If the BC Liberals are elected in a few weeks’ time, they will tackle the Massey Tunnel replacement saga with an “aggressive plan” to deliver “traffic sanity on Highway 99.”
That was the pledge of party leader Andrew Wilkinson, during a campaign stop Monday morning in Richmond.
Wilkinson told the Richmond News that it was unacceptable for the city “to have the biggest traffic bottleneck in western Canada.”
“We will be putting forward a plan to quickly, effectively and dramatically solve the bottleneck at the George Massey tunnel,” he said.
Wilkinson pointed out that there were already 13,000 pages of consultation and that all the necessary engineering work was done on the previous plan to replace the aging Massey Tunnel with a 10-lane bridge.
Meanwhile, Matt Pitcairn, BC Liberal candidate for Richmond-Steveston, told the News that both the project and “getting shovels on the ground” will be an “absolute priority” for the Liberals, if elected.
That could mean resurrecting the “shovel-ready” bridge, he said, as that design has already gone through the environmental assessment process.
“The Liberals will get construction on this project started during the greatest economic recession of our lifetime, to get people back to work, get people and goods moving in and out of Richmond on the fastest timeline possible,” Pitcairn said.
The plan to replace the aging Massey crossing was first announced by the previous BC Liberal government in 2012, and was advanced as far as starting $70-million worth of prep work along the Fraser River.
The total project was slated to cost $3.5 billion. However, the BC NDP said during the 2017 election campaign that leaked documents showed the total cost could be nearer $12 billion.
The NDP put a halt to the project shortly after coming to power in 2017, and went back to the drawing board after a third-party review found the 10-lane bridge was greater than what the region needed.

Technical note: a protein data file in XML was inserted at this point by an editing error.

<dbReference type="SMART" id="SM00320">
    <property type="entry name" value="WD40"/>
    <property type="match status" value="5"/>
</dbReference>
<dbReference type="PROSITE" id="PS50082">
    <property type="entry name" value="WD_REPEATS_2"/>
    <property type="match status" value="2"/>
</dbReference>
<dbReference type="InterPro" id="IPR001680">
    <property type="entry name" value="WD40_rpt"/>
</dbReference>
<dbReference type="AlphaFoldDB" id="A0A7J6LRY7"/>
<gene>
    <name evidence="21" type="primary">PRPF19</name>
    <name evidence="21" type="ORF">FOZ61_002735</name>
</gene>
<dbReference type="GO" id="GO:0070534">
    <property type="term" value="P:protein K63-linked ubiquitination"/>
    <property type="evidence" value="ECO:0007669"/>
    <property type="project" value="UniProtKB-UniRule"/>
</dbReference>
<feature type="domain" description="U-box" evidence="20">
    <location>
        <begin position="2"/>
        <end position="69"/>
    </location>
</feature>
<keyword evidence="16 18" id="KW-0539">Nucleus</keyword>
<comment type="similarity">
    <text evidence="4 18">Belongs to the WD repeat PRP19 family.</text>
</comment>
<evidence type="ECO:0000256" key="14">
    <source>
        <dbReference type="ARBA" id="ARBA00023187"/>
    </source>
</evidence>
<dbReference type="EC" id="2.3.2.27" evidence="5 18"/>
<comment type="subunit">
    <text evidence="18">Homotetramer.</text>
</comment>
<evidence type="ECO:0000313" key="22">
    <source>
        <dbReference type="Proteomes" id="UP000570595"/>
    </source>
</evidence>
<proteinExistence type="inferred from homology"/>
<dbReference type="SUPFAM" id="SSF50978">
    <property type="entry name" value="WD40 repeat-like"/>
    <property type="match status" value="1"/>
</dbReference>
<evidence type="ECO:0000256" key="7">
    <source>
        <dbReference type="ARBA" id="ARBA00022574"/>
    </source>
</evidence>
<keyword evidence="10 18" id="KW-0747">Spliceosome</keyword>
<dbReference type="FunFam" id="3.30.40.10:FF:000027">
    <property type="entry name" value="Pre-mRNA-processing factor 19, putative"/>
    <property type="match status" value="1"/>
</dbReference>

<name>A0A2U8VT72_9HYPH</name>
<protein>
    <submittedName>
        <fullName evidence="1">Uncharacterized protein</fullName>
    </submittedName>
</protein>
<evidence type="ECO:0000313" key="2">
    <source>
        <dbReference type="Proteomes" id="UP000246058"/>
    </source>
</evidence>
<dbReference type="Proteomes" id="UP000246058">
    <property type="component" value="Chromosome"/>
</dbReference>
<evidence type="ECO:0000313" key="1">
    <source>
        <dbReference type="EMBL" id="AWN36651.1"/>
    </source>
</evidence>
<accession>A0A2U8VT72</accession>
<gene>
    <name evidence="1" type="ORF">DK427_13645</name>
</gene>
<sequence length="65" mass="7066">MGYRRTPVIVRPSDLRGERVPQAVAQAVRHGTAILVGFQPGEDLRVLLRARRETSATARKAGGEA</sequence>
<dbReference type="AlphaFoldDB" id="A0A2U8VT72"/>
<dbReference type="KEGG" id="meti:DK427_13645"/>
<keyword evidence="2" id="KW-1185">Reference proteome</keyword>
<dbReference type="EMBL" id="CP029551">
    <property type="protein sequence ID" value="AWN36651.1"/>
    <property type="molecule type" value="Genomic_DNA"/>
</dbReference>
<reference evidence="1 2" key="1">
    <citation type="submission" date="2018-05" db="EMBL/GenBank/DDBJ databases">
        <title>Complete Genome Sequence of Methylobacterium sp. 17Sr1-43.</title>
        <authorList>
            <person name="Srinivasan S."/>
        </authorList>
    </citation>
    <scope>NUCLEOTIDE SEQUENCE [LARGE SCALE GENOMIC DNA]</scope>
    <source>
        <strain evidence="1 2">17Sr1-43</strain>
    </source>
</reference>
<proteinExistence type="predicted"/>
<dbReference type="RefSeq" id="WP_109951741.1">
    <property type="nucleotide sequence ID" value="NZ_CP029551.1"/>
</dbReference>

The review also recommended that the new crossing should respect the need to maintain agricultural and park lands.
Last fall, Metro Vancouver’s board of directors endorsed an eight-lane immersed tube tunnel option for the new crossing. The province was also considering a second short-listed option, an eight-lane bridge.
A business case, with the chosen option, was expected to be announced this fall. Meanwhile, the BC Liberals have claimed the 10-lane bridge would be three-quarters built by now.
The region can’t wait 10 years for a new tunnel, said Pitcairn, with the Steveston Highway and No. 5 Road area already heavily congested from 3 p.m. onwards, and commuters often backed up to Shell Road waiting to get into the Massey Tunnel.
Businesses are already relocating because of the traffic congestion, Pitcairn said, something that would no doubt continue the longer the region waits for a replacement.
Because of that, Pitcairn said he didn’t think it would be wise for the Liberals, if elected, to scrap their plan for a bridge and go back to the drawing board.
“That would mean further delays,” he said. “I mean, a lot of work and hundreds of millions of dollars were spent on a previous project, and it is approved. So amendments could be made to that application, if and when we proceed with a bridge.”
Richmond Mayor Malcolm Brodie is firmly against the 10-lane bridge, and said it would fundamentally change the area around Steveston Highway and Highway 99.
“You only have to look at the Steveston interchange, to realize the gravity of it,” he said. “It is three levels high, and as you lead up to the bridge, from north going south…there’s something like 20 lanes of highway traffic.”
The plan included building a large cloverleaf, and the city had expressed concern about the infrastructure encroaching into parkland and the ALR.
“It would be a dramatic shift… The incline, going up to the bridge, would start north of the Steveston Highway overpass,” Brodie said.
He said that while the city recognizes the tunnel “is a big area of congestion,” and solutions are needed, those solutions need to be found in conjunction with local government.
“That’s where the previous Liberal government definitely failed,” he said, explaining that Richmond was never properly consulted about the 10-lane bridge, and had always voiced opposition to the plan, along with Metro Vancouver.
When Wilkinson was asked about criticism from the City of Richmond about lack of consultation, he said that “transportation planning is always complicated.”
“Cities obviously need to be involved in that, and we’ll obviously be working with the City of Richmond because we’ll be making a very prompt and effective decision on how to deal with the bottleneck rather than just telling people to sit in traffic like the NDP.”
Brodie, however, said he wondered why the Liberals kept pushing the bridge.
“Why is it that Metro Vancouver has been steadfastly opposed to this, and the Richmond city council has been steadfastly opposed to this, yet they carry on, without caring?”
- With files from Maria Rantanen